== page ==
We have just got back from the Elephant Conservation Centre just outside Chiang Mai, Thailand, where we did a 3 day Mahout training course. It was fantastic!
The morning we arrived we met our Mahouts (each working elephant has a Mahout who is assigned to them when they are about 3 years old. They work as a team for life, and the Mahout is responsible for training and looking after the elephant). Then they brought out Wanali, an 11 year old female (Emily's elephant) and Pankod, a 27 year old female (mine).
Then it was straight into training. The first thing they taught us was how to mount and dismount from the elephants. To get up we had to reach up and grab the top of an ear with one hand, then shout "Song Soong" and the elephant would lift it's front leg up so that we could stand on that and pull ourselves up onto the back of it's neck. Then we tucked our knees behind their ears and were (relatively) stable. To dismount we could do the same in reverse or (much more fun) we could swing our legs onto the elephants forehead, holding on to the ears and shout "Tag Long", at which point they would bow their heads right down so that you could slide down their trunk to the ground.
The mahouts went through all the commands that we would have to use in the tourist show later that morning (they put on 3 shows a day to demonstrate what the elephants can do) like sit down ("nung long"), lie down on belly ("Map long"), lie down on side - not a good one to do whilst still sat on the elephant! - ("non long"). They also taught us how to ask the elephants to pick things up and pass them to us, and other general commands ie go, stop, slow down.
After all that hard work we all went down to the lake for a bath which was great fun. They seem to love the water, and promptly soaked us all. If they weren't spraying us from their trunks, they were diving right underwater totally immersing themselves and drenching the Mahout and trainee on their back!
Bathtime was effectively the beginning of the show with a group of tourists spectating from the bank. Then with Emily's Wanali leading the way beating a drum wth her trunk, all the elephants formed a procession, holding each others tails, up to the showground (just like the dawn patrol in Jungle Book!). We took part in the first part of the show doing the simple stuff we had learnt, then the real Mahouts took over and demonstrated the kind of work the elephants did in the (now illegal) logging trade. It was amazing to see the sheer strength of them pushing, kicking and lifting the enormous logs around, and the precision with which they lined the logs up and lifted them into piles.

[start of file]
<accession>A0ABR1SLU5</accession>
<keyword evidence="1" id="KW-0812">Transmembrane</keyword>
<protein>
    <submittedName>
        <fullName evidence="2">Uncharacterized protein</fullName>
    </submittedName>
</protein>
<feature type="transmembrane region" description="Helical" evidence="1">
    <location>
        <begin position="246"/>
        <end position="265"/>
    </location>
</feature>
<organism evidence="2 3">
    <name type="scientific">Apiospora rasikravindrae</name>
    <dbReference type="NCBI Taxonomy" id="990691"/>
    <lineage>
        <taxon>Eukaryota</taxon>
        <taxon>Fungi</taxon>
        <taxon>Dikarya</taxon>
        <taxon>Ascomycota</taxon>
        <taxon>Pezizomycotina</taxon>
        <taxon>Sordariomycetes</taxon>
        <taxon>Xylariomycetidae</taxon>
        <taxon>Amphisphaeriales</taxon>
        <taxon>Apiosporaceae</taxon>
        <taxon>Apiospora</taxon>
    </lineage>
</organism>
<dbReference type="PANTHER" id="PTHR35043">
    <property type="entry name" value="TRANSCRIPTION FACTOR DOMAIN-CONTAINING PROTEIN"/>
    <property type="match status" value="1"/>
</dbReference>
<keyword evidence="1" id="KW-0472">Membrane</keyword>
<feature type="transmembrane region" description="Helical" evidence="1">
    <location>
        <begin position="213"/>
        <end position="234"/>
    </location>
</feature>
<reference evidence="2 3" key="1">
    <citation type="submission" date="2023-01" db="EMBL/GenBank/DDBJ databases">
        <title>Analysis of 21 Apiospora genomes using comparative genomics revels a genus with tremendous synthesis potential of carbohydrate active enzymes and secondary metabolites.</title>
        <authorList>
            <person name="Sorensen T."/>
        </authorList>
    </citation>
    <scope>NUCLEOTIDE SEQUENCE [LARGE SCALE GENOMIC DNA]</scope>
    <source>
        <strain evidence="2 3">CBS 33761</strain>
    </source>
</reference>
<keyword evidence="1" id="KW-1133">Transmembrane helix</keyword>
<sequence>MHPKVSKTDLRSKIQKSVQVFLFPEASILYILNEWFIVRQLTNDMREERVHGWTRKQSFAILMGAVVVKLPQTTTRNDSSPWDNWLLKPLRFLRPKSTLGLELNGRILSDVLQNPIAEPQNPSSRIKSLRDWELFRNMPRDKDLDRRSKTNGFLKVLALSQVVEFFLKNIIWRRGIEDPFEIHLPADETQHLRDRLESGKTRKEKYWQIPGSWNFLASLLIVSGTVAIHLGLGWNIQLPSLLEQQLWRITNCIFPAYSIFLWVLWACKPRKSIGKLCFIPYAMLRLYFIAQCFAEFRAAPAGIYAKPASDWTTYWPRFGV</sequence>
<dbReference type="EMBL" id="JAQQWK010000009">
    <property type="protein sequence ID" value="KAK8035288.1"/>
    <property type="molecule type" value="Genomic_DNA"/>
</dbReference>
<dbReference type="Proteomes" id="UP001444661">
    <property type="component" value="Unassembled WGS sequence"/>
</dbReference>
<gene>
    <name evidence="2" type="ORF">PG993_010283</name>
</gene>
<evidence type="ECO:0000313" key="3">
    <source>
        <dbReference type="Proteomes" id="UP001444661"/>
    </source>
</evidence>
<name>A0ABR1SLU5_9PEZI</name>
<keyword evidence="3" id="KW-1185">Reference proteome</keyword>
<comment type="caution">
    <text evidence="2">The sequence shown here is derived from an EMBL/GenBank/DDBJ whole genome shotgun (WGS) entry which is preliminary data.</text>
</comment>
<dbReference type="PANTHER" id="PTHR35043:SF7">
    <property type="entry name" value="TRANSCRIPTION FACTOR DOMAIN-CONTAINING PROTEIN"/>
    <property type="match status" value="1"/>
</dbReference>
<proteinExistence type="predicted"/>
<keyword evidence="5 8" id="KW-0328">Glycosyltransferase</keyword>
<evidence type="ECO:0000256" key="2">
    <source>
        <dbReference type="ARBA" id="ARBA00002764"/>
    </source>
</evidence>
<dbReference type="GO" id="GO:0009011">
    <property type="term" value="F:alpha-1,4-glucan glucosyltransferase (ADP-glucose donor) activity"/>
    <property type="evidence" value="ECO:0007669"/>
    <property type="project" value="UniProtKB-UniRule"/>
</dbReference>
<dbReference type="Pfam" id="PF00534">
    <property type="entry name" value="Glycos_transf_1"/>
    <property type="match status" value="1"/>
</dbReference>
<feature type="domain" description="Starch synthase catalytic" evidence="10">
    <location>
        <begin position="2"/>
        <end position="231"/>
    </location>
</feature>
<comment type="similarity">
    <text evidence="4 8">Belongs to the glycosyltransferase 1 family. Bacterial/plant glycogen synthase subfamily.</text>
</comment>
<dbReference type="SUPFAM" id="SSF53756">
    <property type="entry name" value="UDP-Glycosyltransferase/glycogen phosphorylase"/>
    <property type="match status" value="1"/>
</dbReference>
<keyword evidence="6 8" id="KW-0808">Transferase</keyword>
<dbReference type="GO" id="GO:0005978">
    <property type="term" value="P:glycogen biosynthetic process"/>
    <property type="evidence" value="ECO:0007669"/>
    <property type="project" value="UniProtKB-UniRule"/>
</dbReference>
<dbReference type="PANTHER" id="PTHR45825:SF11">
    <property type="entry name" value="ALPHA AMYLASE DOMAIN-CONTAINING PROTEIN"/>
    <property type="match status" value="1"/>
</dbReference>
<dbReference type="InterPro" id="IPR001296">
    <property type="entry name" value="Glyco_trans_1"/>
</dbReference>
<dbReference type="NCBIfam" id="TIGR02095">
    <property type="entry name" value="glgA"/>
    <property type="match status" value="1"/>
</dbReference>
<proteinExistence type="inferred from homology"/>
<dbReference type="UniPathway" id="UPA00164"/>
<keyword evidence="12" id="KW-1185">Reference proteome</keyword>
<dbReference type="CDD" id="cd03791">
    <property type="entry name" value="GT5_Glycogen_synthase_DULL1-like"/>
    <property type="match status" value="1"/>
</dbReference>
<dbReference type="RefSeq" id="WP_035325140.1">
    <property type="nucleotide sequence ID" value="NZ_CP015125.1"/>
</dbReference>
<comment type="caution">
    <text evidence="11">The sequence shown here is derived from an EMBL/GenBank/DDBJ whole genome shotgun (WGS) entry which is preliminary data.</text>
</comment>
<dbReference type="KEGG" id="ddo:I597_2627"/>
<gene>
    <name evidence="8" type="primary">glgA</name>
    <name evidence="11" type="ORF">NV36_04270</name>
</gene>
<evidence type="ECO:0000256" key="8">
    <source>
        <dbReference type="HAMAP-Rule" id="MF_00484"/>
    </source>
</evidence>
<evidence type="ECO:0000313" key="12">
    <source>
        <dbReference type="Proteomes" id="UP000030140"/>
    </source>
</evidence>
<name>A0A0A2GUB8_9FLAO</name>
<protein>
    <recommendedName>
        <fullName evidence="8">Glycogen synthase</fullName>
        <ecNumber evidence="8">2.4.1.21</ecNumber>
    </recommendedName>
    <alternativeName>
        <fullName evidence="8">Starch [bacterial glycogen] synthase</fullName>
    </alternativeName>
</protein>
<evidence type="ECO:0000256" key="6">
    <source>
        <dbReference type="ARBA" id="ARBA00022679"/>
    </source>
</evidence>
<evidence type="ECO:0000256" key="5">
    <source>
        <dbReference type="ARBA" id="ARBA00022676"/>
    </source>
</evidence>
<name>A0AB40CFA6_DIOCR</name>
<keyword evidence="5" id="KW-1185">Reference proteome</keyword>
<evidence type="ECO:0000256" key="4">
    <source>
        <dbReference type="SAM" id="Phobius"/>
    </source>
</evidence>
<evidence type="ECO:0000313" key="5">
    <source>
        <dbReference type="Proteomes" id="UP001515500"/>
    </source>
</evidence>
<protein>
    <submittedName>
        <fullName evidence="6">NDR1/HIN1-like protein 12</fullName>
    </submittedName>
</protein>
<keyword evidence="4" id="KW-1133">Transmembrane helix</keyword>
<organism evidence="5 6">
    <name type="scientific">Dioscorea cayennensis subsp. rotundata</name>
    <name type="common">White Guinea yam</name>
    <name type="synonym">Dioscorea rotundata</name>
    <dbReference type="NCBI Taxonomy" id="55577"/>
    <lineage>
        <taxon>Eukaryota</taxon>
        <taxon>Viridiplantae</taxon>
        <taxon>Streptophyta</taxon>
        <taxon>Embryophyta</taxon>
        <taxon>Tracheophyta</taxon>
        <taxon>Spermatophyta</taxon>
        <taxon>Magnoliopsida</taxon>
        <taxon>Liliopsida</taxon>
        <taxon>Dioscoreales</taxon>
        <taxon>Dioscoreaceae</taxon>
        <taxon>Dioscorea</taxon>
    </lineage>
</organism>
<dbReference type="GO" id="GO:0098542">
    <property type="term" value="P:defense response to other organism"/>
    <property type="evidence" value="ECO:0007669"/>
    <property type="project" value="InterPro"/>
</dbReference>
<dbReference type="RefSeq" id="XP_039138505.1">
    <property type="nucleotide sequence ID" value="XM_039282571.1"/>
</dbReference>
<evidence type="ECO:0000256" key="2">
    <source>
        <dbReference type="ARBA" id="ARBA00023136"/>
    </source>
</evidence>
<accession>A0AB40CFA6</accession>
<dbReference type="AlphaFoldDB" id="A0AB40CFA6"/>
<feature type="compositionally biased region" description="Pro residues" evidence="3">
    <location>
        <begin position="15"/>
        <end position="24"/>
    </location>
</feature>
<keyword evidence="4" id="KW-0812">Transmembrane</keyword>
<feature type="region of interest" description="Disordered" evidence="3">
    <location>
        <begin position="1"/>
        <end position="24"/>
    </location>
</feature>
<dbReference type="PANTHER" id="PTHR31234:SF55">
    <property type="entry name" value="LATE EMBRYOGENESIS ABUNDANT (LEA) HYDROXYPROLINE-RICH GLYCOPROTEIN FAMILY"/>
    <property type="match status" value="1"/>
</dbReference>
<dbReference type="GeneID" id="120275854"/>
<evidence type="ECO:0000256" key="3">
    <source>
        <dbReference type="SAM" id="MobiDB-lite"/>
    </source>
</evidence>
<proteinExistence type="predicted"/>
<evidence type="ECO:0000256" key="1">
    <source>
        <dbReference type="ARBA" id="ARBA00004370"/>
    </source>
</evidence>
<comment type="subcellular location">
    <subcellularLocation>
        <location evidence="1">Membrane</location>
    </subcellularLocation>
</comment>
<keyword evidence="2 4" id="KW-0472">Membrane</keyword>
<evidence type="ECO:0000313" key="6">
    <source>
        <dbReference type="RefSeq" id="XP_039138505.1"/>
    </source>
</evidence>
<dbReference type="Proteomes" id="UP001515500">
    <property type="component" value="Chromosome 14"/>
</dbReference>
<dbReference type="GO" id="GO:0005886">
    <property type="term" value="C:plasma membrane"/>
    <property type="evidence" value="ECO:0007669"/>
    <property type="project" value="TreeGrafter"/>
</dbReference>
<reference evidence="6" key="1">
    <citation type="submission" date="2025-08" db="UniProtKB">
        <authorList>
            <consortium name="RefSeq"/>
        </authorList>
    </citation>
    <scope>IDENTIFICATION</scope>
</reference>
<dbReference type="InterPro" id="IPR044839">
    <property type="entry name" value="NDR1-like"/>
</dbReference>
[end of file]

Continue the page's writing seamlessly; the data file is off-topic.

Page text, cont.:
After the demo, they did a few party tricks - like painting pictures, playing musical instruments, turning taps on and off to get a drink - then the show was over and it was time to get some treats (sugar cane and bananas) off the visitors!
The rest of the day was spent practising and messing around in the water, plus another show then we rode them out to the forest where they spend the night.
In our spare time we went to see the elephant hospital on site where the centre offers free treatment to any Thai elephants. There was also a nursery there with a desperately cute 5 month old and his mother.
We went to collect the elephants from the forest at dawn the next morning, and after brushing them down with leaves took them for an early morning bath. Then it was back to the centre for a breakfast of banana plant stalk and sugacane galore.
The next couple of days followed the same pattern of training, baths and shows and before we knew it we had to say goodbye :o( We had only been there for 3 days but got very attached to our elephants and were so sad to leave. We miss you Pankod and Wanali!!!